When discussing my enrollment here at the University of Michigan with anyone other than a fellow student, I am always asked the classic question “What are you studying?” and I always hesitate before I say, with a cringe, “I’m undeclared.” I quickly follow up with a rushed answer of what I am planning on declaring. It does not matter that this is my first year, or that I have another year before I need to decide; it is expected that I have an answer. 

But there is a problem with trying to force students into a major too quickly. By pressuring myself to have an actual answer for everyone who asks me this, I now have tunnel vision. My constant repetition of this one answer has solidified it in my mind as my only option, and it leaves no room for consideration of other majors. It is like a brainwashing technique I have performed on myself.

In addition to needing my major decided upon, I also apparently need to know what job I want, what kind of career I want to dedicate my life to. This has happened to many of us. When your answer to “What’s your major?” is met with more questions like “And what can you do with that?” instead of offering words of encouragement for having one part of our life decided, we are expected to not only know our five-year plan, but also our 10-year plan, even our 15-year plan.

Our lives are expected to be planned out by the time we graduate, with an outline that includes not only the first job we have lined up, but also our entire career plan for the rest of our lives. According to our family and bosses, if we do not know where we want our lives to go, we will forever be wandering, lost with no purpose motivating us to go to work. We are told our key to success is to plan out every second of our future so we always know what the next step is.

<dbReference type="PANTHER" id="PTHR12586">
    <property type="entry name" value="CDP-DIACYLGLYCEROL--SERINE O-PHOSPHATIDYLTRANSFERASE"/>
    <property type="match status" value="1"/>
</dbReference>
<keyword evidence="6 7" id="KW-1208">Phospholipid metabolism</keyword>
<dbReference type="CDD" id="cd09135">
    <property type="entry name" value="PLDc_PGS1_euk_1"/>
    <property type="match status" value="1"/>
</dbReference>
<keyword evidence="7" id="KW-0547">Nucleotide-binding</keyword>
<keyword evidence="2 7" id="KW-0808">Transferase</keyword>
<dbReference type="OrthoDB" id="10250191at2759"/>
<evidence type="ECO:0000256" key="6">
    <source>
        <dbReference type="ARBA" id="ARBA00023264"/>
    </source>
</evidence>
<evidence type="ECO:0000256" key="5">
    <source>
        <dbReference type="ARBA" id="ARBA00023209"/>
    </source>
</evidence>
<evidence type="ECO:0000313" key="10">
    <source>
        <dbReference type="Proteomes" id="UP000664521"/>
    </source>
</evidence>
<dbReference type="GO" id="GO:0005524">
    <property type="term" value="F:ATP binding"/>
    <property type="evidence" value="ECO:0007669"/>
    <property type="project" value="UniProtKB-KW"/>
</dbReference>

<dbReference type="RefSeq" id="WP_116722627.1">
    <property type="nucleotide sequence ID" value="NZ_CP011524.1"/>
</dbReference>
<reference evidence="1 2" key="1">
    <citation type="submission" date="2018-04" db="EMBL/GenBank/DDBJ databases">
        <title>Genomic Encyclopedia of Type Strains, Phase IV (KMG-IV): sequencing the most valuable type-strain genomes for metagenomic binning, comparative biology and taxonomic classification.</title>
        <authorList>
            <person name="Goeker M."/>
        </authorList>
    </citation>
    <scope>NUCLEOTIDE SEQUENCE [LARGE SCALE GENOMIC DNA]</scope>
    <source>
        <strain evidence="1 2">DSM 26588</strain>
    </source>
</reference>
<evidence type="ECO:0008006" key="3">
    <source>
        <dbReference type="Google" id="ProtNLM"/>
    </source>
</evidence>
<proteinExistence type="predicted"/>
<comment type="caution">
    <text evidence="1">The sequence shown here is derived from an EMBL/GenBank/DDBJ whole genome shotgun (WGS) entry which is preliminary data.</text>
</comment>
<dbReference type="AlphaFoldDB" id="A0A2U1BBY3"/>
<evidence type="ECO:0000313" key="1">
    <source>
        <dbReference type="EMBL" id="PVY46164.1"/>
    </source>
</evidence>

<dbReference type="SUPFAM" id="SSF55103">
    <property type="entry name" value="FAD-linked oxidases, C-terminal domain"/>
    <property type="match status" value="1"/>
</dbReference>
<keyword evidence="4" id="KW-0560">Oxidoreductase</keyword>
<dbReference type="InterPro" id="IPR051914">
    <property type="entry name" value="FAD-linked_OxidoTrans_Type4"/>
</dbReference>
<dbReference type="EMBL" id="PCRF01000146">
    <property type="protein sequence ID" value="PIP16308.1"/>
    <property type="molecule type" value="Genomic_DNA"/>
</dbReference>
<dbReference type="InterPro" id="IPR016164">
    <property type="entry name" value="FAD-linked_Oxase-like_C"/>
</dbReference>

As a result of this pressure, we begin to force ourselves to make choices that limit our options for the future. We see this in the types of internships we choose, the classes we take and the higher education we pursue. Rather than keeping our doors open when searching for jobs after graduation, we are narrowing our focus to a one-way track that can fall apart if one step does not happen as planned.

For instance, if one wishes to become a professor, a Ph.D. is required. You make it through graduate school, potentially incurring thousands of dollars of debt, and enter the job market ready to change the world by teaching the next generation. However, based on a study done on the 2014 U.S. Ph.D. recipients, a little less than half with definite job commitments said they’d hold a job in academia. This shows that even after earning a Ph.D., it’s not unusual for your career plan to change and force you to adapt to the new circumstances you find yourself in.

With no alternative, we leave ourselves with no room for the unexpected, no room to adjust to unplanned events that can put damaging kinks in our tightly wound plans. For example, there is that one class, possibly a few classes, in every major that is critical to moving on to the higher-level requirements. We try hard to do well in those classes, and we tell ourselves if we are meant for that major we should do well in them, but when some of us still end up with a far less-than-satisfactory grade, that may throw a wrench in the coveted life plan we have been prompted to establish.

We begin to question if this major is what we should do, yet because we have only devoted our time and thinking into this one option, we have no backup plan. So, instead of asking students to force themselves into making decisions some may not be ready to make, we should be allowed to consider all options one at a time and not be afraid to diverge from the original plan if necessary.

We need to accept that there is no one specific path for each of us as individuals or even to get to a specific career; everyone will get to where they are in life a different way. At one of the workshops during my orientation last summer, we were shown the familiar diagram that links some of the larger majors in LSA to the numerous careers each can lead to. We should refer to this to inspire us, and relieve some of the anxiety of picking a major and deciding upon a career.

Therefore, answering the question “What job can you get with that major?” does not need to bring us to our knees in an effort to explain our reasoning for making this choice. We must remind ourselves that a career is not made out of one decision we make when we are 19, and we must trust ourselves to eventually find the job and career path that suits us — something no one can tell us.

Alexis Megdanoff can be reached at amegdano@umich.edu.

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